The Ministry of Education and Research will not withdraw the requirement that minors arriving from high-risk countries have to stay in isolation for two weeks, even if they test negative for COVID-19. The decision was made in principle to not encourage traveling towards the end of the school holidays, and ahead of the new school year which started September 1.
"From September 1, those arriving in Estonia from COVID-19-risk countries can be tested for coronavirus at the border in order to shorten the isolation obligation and return to work. The idea of testing at the border is to enable the necessary labor migration. However, children who have come from countries at risk must remain in isolation for 14 days and can't go to school," the ministry said in a comment.
Adults arriving in Estonia by air or sea can opt out of 14-days' quarantine by taking a COVID-19 test immediately upon arrival (provided by private sector companies, free-of-charge to residents). Returning negative (individuals still have to quarantine at their place of stay while awaiting the results, which can arrive in a matter of hours via text) allows people to leave home for essential work purposes; testing negative a second time within seven days completely frees the individual of quarantine requirements.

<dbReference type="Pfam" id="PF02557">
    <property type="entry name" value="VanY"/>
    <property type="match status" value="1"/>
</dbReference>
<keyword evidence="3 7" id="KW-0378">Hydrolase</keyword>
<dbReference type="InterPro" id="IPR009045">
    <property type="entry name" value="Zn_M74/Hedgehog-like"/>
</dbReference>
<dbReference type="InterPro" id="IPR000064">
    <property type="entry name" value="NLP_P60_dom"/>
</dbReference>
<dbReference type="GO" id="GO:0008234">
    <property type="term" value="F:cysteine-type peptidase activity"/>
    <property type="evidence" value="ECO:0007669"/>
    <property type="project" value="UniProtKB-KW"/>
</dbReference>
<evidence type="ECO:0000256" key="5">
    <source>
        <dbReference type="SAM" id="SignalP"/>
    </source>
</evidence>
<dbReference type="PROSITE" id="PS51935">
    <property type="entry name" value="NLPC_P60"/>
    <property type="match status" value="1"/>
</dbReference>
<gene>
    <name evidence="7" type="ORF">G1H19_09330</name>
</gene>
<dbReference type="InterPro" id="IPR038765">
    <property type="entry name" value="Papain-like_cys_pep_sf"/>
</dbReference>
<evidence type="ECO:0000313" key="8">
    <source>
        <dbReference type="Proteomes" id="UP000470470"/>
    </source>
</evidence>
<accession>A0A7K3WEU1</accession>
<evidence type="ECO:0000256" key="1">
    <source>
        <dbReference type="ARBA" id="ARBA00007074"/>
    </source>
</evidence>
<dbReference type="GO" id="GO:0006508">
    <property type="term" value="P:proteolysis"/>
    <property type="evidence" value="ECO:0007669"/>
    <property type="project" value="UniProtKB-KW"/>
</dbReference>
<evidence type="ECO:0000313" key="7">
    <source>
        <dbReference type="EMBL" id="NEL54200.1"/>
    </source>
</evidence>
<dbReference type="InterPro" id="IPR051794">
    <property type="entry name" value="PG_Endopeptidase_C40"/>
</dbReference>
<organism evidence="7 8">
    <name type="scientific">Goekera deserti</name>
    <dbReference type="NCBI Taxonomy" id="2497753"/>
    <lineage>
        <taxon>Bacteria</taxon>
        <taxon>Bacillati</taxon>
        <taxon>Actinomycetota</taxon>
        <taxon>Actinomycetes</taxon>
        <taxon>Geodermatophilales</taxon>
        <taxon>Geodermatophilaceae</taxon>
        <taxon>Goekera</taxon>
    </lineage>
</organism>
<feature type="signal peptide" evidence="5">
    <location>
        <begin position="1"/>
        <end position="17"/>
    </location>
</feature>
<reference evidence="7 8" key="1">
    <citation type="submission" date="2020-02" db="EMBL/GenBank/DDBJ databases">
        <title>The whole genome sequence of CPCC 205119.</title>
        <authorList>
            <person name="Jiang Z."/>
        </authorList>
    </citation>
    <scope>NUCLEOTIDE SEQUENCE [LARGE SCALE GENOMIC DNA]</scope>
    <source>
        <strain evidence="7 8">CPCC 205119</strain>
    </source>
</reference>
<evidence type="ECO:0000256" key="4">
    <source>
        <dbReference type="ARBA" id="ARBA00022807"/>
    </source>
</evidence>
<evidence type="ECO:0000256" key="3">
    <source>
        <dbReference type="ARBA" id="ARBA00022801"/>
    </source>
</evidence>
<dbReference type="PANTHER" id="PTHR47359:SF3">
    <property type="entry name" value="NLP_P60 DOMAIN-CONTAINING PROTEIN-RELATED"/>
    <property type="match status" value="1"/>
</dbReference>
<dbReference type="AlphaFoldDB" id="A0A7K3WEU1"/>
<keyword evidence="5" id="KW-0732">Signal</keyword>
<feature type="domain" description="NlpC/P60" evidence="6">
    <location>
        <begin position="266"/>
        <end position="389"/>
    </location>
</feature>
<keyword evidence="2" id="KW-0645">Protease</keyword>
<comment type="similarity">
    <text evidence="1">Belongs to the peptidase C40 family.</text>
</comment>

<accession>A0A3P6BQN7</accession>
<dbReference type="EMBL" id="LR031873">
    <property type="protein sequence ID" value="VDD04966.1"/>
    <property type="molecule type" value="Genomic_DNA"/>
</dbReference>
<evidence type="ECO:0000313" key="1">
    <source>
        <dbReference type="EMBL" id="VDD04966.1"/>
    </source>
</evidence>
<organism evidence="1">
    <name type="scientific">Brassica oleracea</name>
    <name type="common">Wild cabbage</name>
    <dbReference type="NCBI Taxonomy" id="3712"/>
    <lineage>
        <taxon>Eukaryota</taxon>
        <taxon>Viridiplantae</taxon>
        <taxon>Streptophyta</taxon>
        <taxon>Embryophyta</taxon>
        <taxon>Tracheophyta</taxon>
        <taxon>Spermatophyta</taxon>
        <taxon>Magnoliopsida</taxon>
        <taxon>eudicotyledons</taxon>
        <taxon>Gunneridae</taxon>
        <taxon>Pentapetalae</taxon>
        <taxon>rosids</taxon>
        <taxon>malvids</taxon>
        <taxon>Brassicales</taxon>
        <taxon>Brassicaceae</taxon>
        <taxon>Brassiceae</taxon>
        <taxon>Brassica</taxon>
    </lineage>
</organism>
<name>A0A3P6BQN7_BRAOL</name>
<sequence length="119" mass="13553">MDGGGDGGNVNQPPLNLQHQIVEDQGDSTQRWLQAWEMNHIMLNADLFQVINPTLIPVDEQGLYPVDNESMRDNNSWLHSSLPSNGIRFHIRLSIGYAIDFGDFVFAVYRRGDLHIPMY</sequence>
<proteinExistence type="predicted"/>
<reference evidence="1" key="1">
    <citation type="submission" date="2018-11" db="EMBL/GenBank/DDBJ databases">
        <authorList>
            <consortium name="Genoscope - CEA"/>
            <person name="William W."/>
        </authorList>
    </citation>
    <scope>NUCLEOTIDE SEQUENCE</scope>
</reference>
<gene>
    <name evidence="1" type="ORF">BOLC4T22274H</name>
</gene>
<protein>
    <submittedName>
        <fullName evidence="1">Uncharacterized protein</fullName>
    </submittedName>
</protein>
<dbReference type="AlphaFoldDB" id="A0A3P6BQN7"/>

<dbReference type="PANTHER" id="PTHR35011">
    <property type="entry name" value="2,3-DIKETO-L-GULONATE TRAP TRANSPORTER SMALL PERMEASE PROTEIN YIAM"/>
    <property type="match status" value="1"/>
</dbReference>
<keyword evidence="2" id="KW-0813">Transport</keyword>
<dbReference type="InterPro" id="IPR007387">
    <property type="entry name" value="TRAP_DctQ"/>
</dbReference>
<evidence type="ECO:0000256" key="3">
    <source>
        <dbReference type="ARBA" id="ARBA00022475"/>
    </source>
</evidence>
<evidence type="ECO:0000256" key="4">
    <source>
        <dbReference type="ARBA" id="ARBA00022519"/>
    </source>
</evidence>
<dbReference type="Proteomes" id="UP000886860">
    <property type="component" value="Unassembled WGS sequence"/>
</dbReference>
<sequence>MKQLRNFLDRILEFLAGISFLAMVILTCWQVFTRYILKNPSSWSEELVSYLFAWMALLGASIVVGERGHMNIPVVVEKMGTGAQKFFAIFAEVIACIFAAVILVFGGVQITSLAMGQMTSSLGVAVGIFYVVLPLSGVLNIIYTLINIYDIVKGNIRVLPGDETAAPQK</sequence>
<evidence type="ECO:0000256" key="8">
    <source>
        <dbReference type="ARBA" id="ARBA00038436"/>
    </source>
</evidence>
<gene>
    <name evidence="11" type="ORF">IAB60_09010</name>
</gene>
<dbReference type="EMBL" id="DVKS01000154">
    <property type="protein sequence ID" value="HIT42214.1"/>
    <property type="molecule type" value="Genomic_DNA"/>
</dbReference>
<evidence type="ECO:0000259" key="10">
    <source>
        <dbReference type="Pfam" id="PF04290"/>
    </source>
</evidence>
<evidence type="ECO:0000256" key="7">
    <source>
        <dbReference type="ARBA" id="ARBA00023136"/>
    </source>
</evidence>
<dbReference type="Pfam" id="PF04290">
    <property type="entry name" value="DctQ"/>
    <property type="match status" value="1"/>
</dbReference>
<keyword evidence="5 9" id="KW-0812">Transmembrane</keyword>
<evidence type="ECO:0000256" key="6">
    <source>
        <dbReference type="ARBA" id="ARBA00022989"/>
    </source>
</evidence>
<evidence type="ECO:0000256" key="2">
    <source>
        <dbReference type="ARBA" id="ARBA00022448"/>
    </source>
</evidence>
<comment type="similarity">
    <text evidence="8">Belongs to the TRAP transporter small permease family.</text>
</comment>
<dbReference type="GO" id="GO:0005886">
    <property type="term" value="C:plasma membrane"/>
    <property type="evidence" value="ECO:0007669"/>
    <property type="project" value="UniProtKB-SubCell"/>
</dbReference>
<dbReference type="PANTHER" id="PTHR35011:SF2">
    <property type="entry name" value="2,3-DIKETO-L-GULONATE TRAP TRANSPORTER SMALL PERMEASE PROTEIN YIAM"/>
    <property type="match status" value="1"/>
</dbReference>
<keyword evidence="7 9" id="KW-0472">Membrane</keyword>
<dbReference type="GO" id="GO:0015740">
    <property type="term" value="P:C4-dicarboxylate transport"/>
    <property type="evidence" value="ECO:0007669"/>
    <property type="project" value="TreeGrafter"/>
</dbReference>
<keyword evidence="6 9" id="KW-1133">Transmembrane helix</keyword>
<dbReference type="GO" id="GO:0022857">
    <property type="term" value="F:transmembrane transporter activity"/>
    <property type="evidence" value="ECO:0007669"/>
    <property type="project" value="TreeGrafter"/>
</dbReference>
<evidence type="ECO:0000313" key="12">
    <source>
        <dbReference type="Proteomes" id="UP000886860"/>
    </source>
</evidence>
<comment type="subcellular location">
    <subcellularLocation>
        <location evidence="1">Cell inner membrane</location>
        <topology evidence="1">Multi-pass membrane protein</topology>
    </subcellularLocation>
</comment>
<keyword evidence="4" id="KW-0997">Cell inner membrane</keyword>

The Police and Border Guard Board's (PPA) definition of what a 14-day quarantine period is and what the rules are, is:
"A person may not leave his or her place of residence within 14 days, except on the instructions of a healthcare professional or a police officer, or for unavoidable reasons."
"For instance, you may leave home if your life is in danger or you need medical attention, to renew your food supplies, purchase essentials or medicines. In all these cases, you must avoid contact with other people."
"Therefore, you must not go to work or too crowded hiking trails. However, you can, for instance, go running or cycling if you do so without coming into contact with others."
For more information visit the Police and Border Guard Board's website.
Editor: Roberta Vaino, Andrew Whyte